MOH conducting study on effectiveness of ART to screen incoming travellers for Covid-19

The study comes as Singapore has been gradually easing travel restrictions to make them less onerous for travellers. PHOTO: ST FILE

SINGAPORE - The authorities are conducting a study to trial the efficiency of antigen rapid test (ART) self-test kits for on-arrival passengers at Changi Airport, in what could be a move to replace polymerase chain reaction (PCR) testing.

In the past two weeks, several passengers have received free ART kits following their PCR tests as part of a study being conducted by the Ministry of Health (MOH).

On Saturday (Feb 12), Singapore-based travel website MileLion shared an MOH circular from a passenger who was given an Abbott Panbio ART self-test kit.

He received the kit following his PCR test upon arrival from Istanbul on Jan 31. The passenger was on a vaccinated travel lane (VTL) flight.

The text of the circular said: "The Ministry of Health, Singapore (MOH), is conducting a study as part of continuous efforts to monitor the effectiveness of approved antigen rapid tests (ARTs). This validation is important to allow us to better understand the utility of ARTs in the face of Omicron and guide our testing policy. We thank you for your contribution."

Further instructions on the circular told passengers to perform the ART upon arrival at their home or designated accommodation on the same day, and submit their test results via a link provided in a QR code printed on the circular.

MileLion author and founder Aaron Wong also received a Flowflex ART kit and an identical circular on his return from Bangkok last Friday. He was on a Scoot VTL flight.

They were both still required to do the polymerase chain reaction (PCR) test upon arrival, and received the free ART kits afterwards.

The Straits Times understands that besides test kits from Abbott Panbio and Flowflex, BD test kits are also being trialled.

It is not clear which category of travellers is currently receiving the kits as part of the study or how long the study will run.

Mr Wong, a frequent traveller, welcomes such a move as it will significantly bring down the cost of travelling.

Currently, each passenger arriving at Changi Airport has to pay $125 to take a PCR test. ART kits cost around $5 each.

"I'm very happy to see on-ground evidence that we're moving towards ARTs. PCR testing is cost-prohibitive. Imagine having to pay $500 for a family of four," Mr Wong told ST.

Not only are ART kits cheaper, but results are much faster, usually within 10 to 15 minutes, while PCR test results could take up to 12 hours. Travellers are required to stay put in their accommodation until they receive a negative test result from the authorities.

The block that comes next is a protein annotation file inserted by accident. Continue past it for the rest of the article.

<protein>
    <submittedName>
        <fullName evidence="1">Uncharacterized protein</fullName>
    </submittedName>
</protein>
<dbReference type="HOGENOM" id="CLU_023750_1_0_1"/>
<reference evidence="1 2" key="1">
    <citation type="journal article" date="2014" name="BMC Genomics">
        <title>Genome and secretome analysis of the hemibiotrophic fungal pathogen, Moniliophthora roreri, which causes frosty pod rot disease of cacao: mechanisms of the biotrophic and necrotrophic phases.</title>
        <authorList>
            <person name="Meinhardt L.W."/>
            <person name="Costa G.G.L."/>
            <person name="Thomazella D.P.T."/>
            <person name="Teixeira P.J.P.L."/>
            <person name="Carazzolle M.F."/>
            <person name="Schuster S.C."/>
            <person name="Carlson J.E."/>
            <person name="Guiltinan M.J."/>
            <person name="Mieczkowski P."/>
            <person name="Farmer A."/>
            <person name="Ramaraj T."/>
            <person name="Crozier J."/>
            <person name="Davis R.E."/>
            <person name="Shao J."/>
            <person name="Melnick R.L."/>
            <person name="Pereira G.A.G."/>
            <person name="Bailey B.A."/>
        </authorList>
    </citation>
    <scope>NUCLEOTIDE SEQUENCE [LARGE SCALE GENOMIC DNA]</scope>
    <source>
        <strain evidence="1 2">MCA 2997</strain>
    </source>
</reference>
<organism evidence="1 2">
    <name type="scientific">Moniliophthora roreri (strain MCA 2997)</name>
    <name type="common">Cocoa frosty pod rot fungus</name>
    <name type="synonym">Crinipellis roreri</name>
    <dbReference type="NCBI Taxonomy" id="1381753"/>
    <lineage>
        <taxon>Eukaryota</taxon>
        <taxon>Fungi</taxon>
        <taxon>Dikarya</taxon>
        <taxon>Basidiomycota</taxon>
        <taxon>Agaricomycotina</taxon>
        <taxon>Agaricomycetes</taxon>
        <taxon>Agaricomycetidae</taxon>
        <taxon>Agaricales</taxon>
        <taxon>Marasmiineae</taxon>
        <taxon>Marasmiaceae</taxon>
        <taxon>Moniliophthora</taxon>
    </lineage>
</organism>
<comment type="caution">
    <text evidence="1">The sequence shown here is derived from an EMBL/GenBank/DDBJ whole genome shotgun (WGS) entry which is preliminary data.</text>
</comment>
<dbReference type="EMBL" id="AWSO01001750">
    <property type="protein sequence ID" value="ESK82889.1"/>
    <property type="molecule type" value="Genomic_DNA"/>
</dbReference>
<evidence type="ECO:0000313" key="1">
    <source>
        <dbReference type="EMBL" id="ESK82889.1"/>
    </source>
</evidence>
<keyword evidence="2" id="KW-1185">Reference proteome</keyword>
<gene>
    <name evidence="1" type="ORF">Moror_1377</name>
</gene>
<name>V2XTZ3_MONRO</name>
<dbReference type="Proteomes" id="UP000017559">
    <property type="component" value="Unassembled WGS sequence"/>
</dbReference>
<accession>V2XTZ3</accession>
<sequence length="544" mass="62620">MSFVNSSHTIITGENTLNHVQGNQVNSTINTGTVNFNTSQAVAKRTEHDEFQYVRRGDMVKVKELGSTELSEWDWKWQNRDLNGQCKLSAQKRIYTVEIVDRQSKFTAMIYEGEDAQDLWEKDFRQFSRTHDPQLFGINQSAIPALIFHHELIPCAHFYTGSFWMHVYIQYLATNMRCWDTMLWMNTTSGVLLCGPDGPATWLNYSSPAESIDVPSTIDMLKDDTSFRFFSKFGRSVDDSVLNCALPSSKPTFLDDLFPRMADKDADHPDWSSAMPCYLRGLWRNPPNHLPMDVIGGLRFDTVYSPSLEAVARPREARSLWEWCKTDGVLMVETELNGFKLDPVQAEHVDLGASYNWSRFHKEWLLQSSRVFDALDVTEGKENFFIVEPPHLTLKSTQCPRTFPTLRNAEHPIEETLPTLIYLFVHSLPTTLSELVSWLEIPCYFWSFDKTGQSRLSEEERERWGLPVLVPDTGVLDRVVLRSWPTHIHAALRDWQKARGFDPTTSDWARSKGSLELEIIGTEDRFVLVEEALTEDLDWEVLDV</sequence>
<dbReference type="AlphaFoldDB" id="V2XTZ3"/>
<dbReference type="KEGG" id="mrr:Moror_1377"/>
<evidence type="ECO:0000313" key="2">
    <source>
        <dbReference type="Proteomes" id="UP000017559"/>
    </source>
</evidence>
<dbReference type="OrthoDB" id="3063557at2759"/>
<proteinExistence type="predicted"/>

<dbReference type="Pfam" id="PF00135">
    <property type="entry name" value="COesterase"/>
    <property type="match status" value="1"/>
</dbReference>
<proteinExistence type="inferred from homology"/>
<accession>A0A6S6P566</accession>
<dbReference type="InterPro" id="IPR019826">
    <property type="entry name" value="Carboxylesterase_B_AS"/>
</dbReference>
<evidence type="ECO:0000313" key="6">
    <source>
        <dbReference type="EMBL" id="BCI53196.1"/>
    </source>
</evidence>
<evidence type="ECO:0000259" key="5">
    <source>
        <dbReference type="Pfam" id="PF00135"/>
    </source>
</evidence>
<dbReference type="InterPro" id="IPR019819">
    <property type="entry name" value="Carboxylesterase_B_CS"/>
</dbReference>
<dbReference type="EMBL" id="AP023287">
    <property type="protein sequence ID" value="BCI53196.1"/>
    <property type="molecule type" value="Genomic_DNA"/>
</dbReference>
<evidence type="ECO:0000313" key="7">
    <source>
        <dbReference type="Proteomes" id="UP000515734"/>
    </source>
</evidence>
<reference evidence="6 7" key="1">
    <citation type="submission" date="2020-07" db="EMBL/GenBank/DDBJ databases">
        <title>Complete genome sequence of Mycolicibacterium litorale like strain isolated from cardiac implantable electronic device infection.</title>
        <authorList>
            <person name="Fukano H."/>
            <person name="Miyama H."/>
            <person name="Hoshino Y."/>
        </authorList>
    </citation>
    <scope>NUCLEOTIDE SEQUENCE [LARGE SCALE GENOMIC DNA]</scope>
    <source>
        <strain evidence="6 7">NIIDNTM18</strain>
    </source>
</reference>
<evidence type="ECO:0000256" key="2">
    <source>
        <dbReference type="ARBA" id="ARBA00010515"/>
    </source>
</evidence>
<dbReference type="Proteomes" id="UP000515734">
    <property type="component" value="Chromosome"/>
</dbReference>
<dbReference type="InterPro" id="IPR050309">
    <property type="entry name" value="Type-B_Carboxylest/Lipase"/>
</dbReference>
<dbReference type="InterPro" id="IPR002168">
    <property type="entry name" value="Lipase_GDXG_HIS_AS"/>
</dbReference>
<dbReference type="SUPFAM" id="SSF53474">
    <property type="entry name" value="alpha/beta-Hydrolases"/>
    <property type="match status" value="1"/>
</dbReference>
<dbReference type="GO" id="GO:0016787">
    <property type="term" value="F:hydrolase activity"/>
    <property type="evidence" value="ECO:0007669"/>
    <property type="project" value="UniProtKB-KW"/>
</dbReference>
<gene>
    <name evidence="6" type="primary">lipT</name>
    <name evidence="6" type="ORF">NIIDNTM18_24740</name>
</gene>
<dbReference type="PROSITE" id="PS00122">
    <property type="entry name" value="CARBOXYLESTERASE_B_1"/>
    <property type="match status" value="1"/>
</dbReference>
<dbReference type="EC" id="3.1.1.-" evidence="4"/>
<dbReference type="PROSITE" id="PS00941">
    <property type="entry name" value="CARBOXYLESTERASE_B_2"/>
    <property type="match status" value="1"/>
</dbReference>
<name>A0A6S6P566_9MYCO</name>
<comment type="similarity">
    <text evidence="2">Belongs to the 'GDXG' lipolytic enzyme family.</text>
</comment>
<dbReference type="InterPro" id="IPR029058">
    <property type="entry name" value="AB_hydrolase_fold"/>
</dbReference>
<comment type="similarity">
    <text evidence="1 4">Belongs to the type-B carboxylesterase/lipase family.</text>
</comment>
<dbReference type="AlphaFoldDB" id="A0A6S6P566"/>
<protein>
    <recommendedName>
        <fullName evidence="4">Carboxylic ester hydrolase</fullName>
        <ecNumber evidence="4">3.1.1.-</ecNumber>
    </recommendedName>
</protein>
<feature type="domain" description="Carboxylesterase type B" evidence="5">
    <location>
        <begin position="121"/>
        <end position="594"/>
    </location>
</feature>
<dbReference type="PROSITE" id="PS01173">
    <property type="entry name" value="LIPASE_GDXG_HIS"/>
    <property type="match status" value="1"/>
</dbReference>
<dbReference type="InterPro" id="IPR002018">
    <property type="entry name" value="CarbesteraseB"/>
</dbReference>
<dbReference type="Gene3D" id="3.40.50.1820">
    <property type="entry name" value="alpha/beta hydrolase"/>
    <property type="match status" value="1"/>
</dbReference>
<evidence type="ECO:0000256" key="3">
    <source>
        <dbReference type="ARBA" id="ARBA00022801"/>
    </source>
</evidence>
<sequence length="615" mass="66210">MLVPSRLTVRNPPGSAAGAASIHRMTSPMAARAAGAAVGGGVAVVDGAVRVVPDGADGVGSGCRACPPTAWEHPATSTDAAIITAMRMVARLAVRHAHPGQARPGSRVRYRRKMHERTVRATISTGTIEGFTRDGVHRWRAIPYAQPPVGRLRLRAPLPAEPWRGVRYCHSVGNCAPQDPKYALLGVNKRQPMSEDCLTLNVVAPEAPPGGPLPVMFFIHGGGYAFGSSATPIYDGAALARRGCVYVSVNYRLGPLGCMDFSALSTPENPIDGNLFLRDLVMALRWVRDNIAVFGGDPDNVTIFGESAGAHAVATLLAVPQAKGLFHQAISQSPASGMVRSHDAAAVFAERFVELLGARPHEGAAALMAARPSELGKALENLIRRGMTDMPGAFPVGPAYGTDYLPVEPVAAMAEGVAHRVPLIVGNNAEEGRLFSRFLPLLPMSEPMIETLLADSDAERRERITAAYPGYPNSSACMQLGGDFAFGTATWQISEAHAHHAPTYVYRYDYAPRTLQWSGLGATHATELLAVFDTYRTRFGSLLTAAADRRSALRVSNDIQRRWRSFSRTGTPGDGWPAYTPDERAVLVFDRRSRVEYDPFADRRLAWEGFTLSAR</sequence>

Added Mr Wong: "I've been on half a dozen VTL flights and (PCR test) results typically take between six and eight hours. If you think about business travellers, it doesn't make sense for them to be stuck in a hotel for that long waiting for results... ART tests are so much more convenient."

He also noted that most states in Australia have replaced on-arrival PCR tests with self-administered ART swabbing, and one is free to move around as soon as a negative result is received.

"Besides VTL passengers, I've also heard of passengers arriving from China who received the kits, so it could be those arriving from Category 1 countries as well," said Mr Wong.

Category 1 places are Hong Kong, Macau, Mainland China, and Taiwan.

PCR tests have an accuracy of above 99.5 per cent. However, the sensitivity rate of ARTs vary. The World Health Organisation requires ARTs to have a sensitivity rate of above 80 per cent.

The study comes as Singapore has been gradually easing travel restrictions to make them less onerous for travellers.

Of the more recent changes to testing protocols, from Jan 24, those entering Singapore through VTLs no longer need to perform an ART every day.

Instead, they need to swab themselves only on days that they wish to head out. Additionally, they do not need to submit their test results.

This was a change from a strict daily testing regime in place from Dec 6, in the wake of surging Omicron cases, when travellers had to take a self-administered Covid-19 ART on days two, four, five and six after arrival, and undergo a supervised ART on days three and seven after arrival.

Travellers can now also take a professionally administered ART for their pre-departure test, in place of the more expensive PCR test.

In a reply to ST on Tuesday (Feb 15), an MOH spokesman said the ministry collects data on an ongoing basis to monitor the performance of ARTs among various groups of individuals, including travellers and symptomatic persons tested at GP clinics and combined test centres.

“Such data collection is not to support any specific policy shift, but to ensure that our overall testing policies and protocols remain robust,” said the spokesman, adding that the monitoring provides assurance that the performance of ART kits is consistent over time and with new variants.

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